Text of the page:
People who associate August with the slow lazy days of summer have never had a vegetable garden.
True most of the weeding should be complete but what does one do with all that produce?
Eating as much as possible and giving the excess away is the easiest option. If food supply safety is a concern it is time to harvest and store.
Choose fresh tender produce that are at their prime. Discard any that are old or diseased.
Remove any inedible part which includes pods, husk and stems.
Wash well insuring the produce is clean and free of dirt, diseases and bug eaten areas.
Freezing, canning, drying, pickling and cold storage are all options. Each method affects the texture, taste and the nutritional content . It is up to the individual to decide what they like best.
Freezing is the “modern” method.
Frozen vegetables are usually heated or blanched before freezing as it stops or slows the enzymes that cause the produce to age.
Without heat the aging process will continue throughout the freezing cycle and can result in an old inedible product.
A vegetable is blanched by placing it in boiling water for a designated period of time then plunged into a cold bath.
Once cool the vegetables are removed from the cold water and immediately placed in a container to freeze.
Produce can be placed into individual containers or one a large sheet. Produce that is frozen on a large sheet will need to be packed in an air tight container once frozen.
This method will allow varying amounts of food to be removed and used at any given time.
Small fruits freeze well without being blanched.
Canned fruits and vegetables were part of everyday life until fresh produce became readily available.
Produce was either placed in the jars hot and sealed or cold and a hot sauce or brine was poured overtop.
Once sealed the jars were placed in a canner on the stove where the jars and contents were heated for a predetermined amount of time. If canned properly, all pathogens are destroyed.
Canning is still a viable method of keeping produce. Research has been done to insure that the finished product is safe for consumption. Read and follow current methods before starting.
Initially canning is expensive as equipment, jars and canner have to be purchased. But this equipment will last for many years before it needs to be discarded.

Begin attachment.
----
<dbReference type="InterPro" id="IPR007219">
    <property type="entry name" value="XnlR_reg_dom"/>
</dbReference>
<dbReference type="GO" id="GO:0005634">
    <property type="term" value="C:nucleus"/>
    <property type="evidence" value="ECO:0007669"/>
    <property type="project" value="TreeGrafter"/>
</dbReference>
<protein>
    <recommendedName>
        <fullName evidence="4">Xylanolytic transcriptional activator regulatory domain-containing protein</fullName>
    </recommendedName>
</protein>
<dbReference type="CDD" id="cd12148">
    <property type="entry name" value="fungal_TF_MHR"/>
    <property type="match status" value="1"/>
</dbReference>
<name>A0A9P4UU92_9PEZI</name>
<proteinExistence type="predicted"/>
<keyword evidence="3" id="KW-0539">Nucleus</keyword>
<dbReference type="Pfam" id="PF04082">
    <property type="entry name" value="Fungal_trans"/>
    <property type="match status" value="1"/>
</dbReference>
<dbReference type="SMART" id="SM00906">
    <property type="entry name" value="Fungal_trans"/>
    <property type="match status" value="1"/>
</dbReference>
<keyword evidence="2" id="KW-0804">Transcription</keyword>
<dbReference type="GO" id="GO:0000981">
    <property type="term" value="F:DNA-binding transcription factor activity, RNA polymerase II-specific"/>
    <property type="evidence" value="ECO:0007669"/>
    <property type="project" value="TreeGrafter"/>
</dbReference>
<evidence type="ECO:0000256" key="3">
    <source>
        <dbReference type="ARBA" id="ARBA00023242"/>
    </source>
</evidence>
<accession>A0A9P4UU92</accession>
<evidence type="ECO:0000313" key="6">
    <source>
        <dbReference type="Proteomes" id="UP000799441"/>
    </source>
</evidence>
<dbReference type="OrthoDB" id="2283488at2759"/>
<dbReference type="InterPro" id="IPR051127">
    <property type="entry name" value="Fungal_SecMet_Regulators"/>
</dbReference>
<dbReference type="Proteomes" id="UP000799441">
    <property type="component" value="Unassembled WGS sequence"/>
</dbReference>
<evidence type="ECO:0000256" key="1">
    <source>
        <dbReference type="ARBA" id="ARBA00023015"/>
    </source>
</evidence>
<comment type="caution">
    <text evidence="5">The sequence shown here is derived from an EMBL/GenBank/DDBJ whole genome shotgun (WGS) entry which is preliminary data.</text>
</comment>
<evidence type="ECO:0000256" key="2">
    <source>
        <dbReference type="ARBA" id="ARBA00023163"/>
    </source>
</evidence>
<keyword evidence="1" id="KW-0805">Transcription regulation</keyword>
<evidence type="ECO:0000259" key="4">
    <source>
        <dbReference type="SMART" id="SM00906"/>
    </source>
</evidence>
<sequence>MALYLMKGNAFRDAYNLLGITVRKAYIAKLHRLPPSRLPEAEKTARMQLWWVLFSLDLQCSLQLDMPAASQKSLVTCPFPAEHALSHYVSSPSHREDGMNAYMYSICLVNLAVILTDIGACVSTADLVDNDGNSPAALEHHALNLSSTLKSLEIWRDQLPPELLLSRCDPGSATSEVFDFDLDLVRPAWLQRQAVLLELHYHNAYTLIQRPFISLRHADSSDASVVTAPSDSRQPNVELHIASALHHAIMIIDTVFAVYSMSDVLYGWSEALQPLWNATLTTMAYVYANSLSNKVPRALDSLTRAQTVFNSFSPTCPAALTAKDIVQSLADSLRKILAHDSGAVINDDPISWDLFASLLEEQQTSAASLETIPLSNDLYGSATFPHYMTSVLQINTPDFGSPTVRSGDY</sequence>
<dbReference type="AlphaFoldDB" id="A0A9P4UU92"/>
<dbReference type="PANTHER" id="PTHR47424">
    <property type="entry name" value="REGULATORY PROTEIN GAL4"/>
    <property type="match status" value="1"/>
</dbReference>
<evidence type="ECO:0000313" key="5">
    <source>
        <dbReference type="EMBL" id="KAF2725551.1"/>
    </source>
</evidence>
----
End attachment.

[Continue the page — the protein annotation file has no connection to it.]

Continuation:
Jam, sauces, preserves and pickles are still popular methods of preserving produce.
Dehydrating food was always a possibility in warmer climates but not cooler ones. It is a process where liquid is removed from the food to keep it from spoiling.
The heat has to be high enough to evaporate the liquid but low enough that the food does not cook. Once dehydrated and stored in an air tight container food will last a long time.
The easiest method is to use an electric dehydrator that provides heat and a fan to keep air circulating. It is possible to dehydrate in an oven or make a solar dehydrator.
The smaller the pieces of produce the quicker the liquid evaporate and the food dries.
Dehydrated food can be eaten as is or placed in water and reconstituted.
It is possible to keep vegetables in a cold or cold area for a number of months.
Root crops such as potatoes and carrots are the most popular but onions, parsnips and squash also keep well. Make sure that all vegetables are clean and free of cuts and bacteria.
Produce such as apples that give of an ethylene gas should not be placed with produce that is susceptible to the gas.
How you store excess produce will determine how long it will keep and how it is eaten.
When trying something new, make a small batch to insure it is something that will be eaten before preserving a large amount.
Linda Tomlinson is a horticulturalist that lives near Rocky Mountain house. She can be reached at www.igardencanada.com or email@example.com